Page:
"It is an uphill battle for the Democrats to take control of the House," acknowledged Democratic pollster Fred Yang. "But I do think it's a competitive situation."

    Both parties dread a downturn in the economy and neither can determine the electoral impact of the ongoing Clinton scandals. Americans have consistently told pollsters they have little interest in the president's personal life, but that could change. Moreover, the recent nuclear testing in Pakistan and India, coupled with allegations that the administration improperly transferred technology to China, could affect voters' choices.

    "The big X factor in 1998 is whether a national tide will emerge," said Ornstein.

    Without any overriding national themes, most races will come down to local issues such as highway funding or local twists on national issues such as how to make schools safer.

    In recent years, the closing weeks of Congress have recast the political landscape. In 1994, for example, the death knell of health care reform and the crime bill fiasco damaged Democrats and paved the way for Republicans to win back the House with a net gain of 54 seats.

    Because turnout is key in close off-year races, both parties are targeting their most loyal supporters. Republican leaders are attempting to calm restive conservatives with House votes on school prayer, abortion and the marriage tax penalty. Democrats are trying to exploit GOP divisions on managed care, tobacco and education.

    Ed Brookover, political director for the NRCC, said that although most voters are content, about 40 percent are unhappy.

    "The unrest has to do with moral leadership," he said, noting that most of those people are Republicans or independents. "And when it comes time to vote in the fall, people tend to turn out more when they are upset about something."

    Still, the electoral picture for Republicans appeared far brighter at the start of 1998 when they happily predicted the "six-year itch" – the phenomenon in which the party holding the White House for two terms has always lost congressional seats – would work to their advantage. In 1986, the itch cost President Ronald Reagan's GOP five seats in the House and eight in the Senate, which returned control to Democrats.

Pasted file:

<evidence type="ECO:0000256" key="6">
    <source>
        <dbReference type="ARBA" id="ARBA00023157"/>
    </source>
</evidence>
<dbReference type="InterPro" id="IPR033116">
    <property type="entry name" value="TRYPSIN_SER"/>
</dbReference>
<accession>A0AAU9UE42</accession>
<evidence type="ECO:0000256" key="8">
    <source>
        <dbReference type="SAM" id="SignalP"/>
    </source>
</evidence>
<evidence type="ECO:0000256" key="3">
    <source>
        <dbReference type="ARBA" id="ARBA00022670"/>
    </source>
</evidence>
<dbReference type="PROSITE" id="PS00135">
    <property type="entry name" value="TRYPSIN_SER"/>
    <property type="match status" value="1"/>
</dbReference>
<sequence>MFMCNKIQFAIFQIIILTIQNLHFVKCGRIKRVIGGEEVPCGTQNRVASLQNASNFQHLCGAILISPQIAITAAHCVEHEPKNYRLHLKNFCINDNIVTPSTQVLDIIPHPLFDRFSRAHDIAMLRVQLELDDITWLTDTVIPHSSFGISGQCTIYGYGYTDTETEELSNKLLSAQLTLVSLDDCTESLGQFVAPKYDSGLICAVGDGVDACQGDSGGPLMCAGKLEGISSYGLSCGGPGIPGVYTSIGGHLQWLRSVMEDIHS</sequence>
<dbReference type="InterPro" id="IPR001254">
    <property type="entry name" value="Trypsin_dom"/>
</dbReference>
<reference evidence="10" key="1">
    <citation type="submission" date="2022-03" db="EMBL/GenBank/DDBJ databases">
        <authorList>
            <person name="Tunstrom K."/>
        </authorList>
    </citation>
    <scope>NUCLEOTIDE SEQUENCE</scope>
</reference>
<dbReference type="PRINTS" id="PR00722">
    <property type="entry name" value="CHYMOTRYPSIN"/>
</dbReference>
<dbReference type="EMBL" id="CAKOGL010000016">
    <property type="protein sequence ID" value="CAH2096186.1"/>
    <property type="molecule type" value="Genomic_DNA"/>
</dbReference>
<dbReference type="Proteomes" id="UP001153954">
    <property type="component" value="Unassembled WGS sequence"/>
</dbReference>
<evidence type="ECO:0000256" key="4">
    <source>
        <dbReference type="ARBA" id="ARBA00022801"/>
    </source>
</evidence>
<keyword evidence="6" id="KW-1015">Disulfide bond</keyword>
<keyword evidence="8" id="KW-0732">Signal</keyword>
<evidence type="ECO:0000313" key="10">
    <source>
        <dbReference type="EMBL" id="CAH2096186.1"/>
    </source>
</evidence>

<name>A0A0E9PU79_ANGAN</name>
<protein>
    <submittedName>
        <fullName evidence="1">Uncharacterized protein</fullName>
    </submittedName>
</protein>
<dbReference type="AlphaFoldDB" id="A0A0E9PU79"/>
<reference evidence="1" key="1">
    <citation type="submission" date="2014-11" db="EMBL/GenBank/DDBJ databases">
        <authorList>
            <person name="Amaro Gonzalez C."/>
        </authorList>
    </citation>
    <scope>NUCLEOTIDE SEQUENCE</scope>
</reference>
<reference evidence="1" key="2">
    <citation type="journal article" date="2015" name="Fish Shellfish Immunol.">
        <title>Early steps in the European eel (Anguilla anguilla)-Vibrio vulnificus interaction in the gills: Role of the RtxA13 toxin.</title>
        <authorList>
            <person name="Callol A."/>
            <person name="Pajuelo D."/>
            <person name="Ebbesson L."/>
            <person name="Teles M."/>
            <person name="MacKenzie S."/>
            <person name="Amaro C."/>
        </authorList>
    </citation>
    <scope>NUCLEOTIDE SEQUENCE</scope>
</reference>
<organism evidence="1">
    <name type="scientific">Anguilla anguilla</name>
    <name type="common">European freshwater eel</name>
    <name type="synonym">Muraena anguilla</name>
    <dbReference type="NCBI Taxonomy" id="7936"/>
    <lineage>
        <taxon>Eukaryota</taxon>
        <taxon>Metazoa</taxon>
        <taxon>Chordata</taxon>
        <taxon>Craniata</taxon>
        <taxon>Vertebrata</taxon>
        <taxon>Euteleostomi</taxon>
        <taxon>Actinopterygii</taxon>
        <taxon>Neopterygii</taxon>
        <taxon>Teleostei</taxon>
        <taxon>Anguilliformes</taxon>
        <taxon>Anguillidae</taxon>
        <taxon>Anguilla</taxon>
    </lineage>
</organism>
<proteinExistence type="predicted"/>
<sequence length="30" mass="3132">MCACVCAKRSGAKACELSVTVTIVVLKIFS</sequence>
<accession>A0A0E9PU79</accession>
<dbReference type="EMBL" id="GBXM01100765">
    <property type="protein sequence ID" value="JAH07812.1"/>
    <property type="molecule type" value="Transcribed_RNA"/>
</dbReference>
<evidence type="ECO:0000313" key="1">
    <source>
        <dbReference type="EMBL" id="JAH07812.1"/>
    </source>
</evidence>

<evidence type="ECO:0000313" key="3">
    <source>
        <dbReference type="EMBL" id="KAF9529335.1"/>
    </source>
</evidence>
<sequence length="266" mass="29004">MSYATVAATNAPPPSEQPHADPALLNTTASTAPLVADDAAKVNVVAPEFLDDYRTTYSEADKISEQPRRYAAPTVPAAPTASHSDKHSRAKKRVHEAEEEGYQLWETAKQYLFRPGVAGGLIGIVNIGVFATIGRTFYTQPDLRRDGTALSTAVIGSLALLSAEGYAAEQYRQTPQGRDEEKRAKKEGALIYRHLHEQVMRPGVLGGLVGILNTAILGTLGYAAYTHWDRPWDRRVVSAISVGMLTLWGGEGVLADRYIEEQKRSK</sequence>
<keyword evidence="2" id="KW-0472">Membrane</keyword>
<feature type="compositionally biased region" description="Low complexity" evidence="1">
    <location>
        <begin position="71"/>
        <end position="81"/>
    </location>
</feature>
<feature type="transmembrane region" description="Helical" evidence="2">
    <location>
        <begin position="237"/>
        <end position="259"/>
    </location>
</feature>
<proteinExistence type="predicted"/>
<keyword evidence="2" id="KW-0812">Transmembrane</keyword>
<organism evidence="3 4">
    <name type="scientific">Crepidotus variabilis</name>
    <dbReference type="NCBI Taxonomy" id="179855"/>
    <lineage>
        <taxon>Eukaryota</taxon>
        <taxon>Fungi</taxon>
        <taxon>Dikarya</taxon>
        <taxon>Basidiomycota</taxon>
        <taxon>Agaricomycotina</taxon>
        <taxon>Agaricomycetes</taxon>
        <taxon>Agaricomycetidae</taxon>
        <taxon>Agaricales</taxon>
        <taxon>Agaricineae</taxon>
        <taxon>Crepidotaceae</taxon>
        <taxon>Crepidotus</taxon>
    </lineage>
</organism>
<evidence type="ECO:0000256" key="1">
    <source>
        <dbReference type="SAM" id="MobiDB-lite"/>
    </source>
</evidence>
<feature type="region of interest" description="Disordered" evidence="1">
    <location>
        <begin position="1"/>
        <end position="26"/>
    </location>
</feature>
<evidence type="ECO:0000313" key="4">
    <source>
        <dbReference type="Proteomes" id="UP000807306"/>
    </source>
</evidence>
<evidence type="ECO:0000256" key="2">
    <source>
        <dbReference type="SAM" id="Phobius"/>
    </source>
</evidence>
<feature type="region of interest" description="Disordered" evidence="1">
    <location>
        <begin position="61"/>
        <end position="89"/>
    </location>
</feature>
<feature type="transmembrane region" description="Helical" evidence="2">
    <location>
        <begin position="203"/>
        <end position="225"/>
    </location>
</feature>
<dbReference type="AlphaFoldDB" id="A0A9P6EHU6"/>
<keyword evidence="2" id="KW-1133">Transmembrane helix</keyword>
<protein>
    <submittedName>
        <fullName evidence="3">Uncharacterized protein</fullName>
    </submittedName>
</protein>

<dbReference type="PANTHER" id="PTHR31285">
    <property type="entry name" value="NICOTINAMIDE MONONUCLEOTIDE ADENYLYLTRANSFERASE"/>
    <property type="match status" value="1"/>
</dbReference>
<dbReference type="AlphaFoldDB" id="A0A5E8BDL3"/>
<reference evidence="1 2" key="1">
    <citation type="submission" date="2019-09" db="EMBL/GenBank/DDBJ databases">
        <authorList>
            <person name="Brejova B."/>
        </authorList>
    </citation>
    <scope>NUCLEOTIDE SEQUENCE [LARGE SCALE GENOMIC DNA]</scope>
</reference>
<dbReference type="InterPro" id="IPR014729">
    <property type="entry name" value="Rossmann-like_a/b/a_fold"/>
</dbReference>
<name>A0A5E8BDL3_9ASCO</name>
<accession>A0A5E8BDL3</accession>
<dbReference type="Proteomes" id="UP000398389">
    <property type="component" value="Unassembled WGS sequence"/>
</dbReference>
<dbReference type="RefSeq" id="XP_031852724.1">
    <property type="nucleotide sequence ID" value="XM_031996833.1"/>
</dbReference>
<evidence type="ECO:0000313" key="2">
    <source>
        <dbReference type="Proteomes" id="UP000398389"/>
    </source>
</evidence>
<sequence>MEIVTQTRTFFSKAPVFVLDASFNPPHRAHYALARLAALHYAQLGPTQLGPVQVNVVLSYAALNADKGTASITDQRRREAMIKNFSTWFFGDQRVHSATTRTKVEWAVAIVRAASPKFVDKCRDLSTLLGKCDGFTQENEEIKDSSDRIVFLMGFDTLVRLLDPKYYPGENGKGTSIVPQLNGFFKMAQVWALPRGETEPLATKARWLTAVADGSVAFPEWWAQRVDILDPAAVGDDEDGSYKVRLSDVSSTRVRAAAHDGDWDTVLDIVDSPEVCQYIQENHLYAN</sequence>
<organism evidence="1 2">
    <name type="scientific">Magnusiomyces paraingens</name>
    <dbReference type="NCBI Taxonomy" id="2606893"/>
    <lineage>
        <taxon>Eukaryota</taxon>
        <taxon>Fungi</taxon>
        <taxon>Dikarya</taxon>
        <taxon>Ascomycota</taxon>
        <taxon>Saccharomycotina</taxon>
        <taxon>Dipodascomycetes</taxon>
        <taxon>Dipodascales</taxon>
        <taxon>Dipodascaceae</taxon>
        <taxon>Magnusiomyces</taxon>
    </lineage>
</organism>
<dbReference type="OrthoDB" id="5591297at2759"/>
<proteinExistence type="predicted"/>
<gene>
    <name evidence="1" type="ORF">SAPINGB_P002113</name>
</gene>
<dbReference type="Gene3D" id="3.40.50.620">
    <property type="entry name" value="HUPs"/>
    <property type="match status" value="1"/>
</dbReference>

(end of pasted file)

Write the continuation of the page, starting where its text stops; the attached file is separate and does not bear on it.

"People began the year with expectations of the six-year itch," said one Republican overseeing election strategy. Then allegations that Clinton had an affair with former White House intern Monica S. Lewinsky "propelled dreams of us picking up 30 or 40."

    But many observers say the "itch" factor actually penalized Clinton and the Democrats in 1994, when voters rebelled against his seemingly overzealous liberal agenda. So far, however, polls indicate that Democrats are not being penalized for the Lewinsky controversy, and Republicans have downgraded their predictions.

    Open Seats
    The cause for Democratic optimism stems in large measure from the nuts and bolts of politicking. In several open seats, they have well-funded candidates who "fit" their districts with a more conservative profile than party leaders might traditionally accept.

    For Pennsylvania's 10th District, Democratic leaders recruited Pat Casey, son of the popular former governor Robert Casey. The antiabortion, pro-gun Casey offers Democrats a rare shot at winning GOP Rep. Joseph M. McDade's Scranton-area seat, now that the Appropriations Committee baron is retiring.

    Democrats used a similar approach in Idaho District 2 (Richard Stallings), Mississippi District 4 (Ronnie Shows) and Kentucky District 4 (Ken Lucas).

    Meanwhile, Republicans have seen some of their most popular incumbents retire or run for higher office, forcing them to field newcomers in difficult swing districts.